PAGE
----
After dinner at a great sushi restaurant, my family walked to a nearby electrical-appliance store to buy some printer ink and look at some stuff. Mom, sister and I happened to be looking at a certain item when another lady was nearby. As I walked away, the lady asked my mother if we were really Japanese. Mom explained to her how my sister and I`ve been living in the US for a while, though we are Japanese natives.
It`s a funny thing to be asked whether you are really Japanese while you`re in Japan. According to my mother, she gets similar questions from other people. Apparently, we don`t seem like we`re really from Japan, that something about us is just different.
What is it about me that seems, well, foreign? Is it the way I walk or talk, or the way I dress? Could it be the way I look in general? It really makes me wonder just what part of me has really changed for someone to think that I can`t really be a full Japanese person. After having lived in the United States for almost twenty years, I do feel some distance from the Japanese culture, but I don`t think I quite realized that other people think I can`t be a `real` Japanese person.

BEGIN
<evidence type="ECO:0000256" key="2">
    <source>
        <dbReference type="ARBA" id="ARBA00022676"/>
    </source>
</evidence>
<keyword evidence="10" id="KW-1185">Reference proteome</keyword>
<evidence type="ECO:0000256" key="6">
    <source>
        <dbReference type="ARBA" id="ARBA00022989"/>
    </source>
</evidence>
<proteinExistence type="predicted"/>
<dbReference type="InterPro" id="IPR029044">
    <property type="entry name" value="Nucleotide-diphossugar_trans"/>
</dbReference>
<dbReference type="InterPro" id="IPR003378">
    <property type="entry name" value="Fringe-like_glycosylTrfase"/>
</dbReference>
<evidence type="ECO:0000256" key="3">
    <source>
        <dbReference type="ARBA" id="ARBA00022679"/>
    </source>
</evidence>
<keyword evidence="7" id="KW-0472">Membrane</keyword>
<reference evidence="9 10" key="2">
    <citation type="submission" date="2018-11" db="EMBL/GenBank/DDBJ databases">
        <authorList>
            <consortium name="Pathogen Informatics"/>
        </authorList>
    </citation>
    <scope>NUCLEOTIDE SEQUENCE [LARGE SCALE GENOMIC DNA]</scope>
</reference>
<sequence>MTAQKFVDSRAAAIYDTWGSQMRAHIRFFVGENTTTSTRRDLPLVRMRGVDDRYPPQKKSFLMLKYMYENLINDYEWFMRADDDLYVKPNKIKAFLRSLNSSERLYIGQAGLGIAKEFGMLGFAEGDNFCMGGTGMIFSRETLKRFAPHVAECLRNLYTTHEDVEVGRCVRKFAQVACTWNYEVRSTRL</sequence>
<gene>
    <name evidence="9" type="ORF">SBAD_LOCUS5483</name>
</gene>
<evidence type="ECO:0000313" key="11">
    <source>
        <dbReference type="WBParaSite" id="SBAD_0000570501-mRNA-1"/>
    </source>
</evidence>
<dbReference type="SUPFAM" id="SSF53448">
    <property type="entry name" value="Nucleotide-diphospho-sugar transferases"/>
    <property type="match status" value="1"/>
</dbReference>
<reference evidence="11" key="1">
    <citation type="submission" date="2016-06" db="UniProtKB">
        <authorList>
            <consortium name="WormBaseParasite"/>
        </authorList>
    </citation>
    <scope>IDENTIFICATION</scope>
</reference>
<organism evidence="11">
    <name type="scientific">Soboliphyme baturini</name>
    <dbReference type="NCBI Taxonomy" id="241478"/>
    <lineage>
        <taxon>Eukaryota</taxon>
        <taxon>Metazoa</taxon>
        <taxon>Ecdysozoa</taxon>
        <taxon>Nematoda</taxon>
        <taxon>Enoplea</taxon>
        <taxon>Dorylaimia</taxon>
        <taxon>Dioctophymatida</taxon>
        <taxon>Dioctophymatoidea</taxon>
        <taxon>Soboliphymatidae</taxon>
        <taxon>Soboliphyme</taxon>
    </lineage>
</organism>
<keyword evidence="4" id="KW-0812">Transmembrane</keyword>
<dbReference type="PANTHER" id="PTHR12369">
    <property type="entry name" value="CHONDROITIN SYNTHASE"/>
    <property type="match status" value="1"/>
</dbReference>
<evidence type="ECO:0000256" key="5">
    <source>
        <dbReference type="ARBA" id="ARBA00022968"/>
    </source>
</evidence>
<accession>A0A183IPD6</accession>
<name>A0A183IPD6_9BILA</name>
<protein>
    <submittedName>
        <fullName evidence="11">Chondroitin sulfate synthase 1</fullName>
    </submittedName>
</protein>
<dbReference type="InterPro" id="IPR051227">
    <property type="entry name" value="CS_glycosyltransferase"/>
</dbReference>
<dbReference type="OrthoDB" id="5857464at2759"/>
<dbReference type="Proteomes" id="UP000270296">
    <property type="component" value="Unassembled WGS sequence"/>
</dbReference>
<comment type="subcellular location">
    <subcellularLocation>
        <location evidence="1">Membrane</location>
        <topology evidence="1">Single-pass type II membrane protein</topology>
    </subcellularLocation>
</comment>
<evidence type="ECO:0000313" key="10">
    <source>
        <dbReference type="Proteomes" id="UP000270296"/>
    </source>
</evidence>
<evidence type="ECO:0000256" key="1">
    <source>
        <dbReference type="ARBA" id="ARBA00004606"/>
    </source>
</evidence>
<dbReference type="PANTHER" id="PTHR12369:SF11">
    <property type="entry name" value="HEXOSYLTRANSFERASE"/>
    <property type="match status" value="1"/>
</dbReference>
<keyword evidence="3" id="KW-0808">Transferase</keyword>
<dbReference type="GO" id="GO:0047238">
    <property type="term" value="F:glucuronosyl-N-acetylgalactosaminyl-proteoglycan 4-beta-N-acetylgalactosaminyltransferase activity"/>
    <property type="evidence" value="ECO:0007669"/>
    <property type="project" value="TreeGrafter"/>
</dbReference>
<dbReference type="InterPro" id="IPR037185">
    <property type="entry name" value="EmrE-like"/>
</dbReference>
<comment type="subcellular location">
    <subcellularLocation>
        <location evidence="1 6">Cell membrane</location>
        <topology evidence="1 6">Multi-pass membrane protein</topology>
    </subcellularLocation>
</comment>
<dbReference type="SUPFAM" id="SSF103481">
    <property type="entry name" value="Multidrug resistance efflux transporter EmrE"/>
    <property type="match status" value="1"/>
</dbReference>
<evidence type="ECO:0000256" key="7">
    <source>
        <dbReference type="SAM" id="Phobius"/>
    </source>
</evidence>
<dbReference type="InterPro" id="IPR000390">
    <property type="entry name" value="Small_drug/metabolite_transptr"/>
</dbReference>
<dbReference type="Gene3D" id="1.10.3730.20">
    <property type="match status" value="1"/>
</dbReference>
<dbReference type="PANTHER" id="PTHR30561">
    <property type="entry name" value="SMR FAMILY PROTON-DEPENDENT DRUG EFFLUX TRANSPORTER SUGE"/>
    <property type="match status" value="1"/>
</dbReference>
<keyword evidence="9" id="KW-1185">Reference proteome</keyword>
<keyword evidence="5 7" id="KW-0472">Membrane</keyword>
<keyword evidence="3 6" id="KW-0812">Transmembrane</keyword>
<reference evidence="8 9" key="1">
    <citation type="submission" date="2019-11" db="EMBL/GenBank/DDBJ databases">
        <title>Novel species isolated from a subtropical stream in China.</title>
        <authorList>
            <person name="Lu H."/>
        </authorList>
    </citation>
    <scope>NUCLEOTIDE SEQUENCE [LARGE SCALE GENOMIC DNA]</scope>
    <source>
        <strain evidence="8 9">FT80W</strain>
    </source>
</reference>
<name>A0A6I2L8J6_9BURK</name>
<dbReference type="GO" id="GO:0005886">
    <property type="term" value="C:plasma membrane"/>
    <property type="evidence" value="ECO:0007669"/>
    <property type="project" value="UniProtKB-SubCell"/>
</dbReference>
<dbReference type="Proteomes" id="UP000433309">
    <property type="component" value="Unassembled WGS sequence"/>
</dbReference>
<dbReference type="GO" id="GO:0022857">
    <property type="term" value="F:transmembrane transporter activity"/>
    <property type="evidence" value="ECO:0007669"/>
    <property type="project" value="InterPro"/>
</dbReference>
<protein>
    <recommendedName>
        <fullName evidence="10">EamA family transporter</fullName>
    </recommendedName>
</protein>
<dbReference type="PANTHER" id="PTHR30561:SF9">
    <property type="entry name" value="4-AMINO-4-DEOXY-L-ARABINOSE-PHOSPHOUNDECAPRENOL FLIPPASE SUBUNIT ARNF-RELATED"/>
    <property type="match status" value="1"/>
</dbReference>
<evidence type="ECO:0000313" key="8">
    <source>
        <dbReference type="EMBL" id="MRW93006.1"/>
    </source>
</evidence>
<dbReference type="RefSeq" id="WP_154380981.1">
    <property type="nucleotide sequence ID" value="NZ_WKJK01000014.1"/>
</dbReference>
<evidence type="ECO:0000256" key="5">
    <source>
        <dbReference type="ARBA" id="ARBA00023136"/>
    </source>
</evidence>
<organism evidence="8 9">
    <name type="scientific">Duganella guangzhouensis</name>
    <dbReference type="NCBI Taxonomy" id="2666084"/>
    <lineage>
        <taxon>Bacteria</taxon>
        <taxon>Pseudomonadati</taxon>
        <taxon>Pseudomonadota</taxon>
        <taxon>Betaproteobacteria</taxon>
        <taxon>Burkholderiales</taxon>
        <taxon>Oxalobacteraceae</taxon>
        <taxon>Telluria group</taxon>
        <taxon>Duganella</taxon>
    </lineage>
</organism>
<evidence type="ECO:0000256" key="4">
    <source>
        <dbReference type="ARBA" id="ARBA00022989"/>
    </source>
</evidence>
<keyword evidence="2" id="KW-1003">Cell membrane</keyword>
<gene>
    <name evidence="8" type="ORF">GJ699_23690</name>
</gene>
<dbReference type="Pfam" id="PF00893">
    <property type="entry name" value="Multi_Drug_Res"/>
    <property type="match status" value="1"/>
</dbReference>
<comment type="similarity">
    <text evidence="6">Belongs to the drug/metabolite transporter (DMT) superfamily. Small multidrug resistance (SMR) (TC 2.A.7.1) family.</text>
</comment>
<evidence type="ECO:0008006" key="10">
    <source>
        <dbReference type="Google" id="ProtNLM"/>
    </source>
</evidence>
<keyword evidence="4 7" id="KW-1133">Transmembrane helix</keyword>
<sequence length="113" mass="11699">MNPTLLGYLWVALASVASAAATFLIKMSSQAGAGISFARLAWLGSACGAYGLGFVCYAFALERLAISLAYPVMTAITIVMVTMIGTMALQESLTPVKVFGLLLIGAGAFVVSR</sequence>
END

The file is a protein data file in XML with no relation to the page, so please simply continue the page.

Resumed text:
This reminds me of something that happened to me this year. During my initial course of ECT, I lost my ability to speak Japanese (though I could still comprehend the language). `Isn`t that your first language?,` people would ask me, and it also puzzled my ECT psychiatrist at the time. What does it mean when the language you lose is your mother-tongue? Does it mean that I am now more acculturated to the United States than Japan, that I`m literally losing my `Japanese-ness?` (By the way, my Japanese-speaking ability did come back later, thank goodness.)
This is a bit of a paradox that I`m in. I will always be a foreigner in America though I may come to be accepted in some way. But now, my homeland does not quite accept me as one of their own. This makes me question where I should call my `home.` Do I even have one?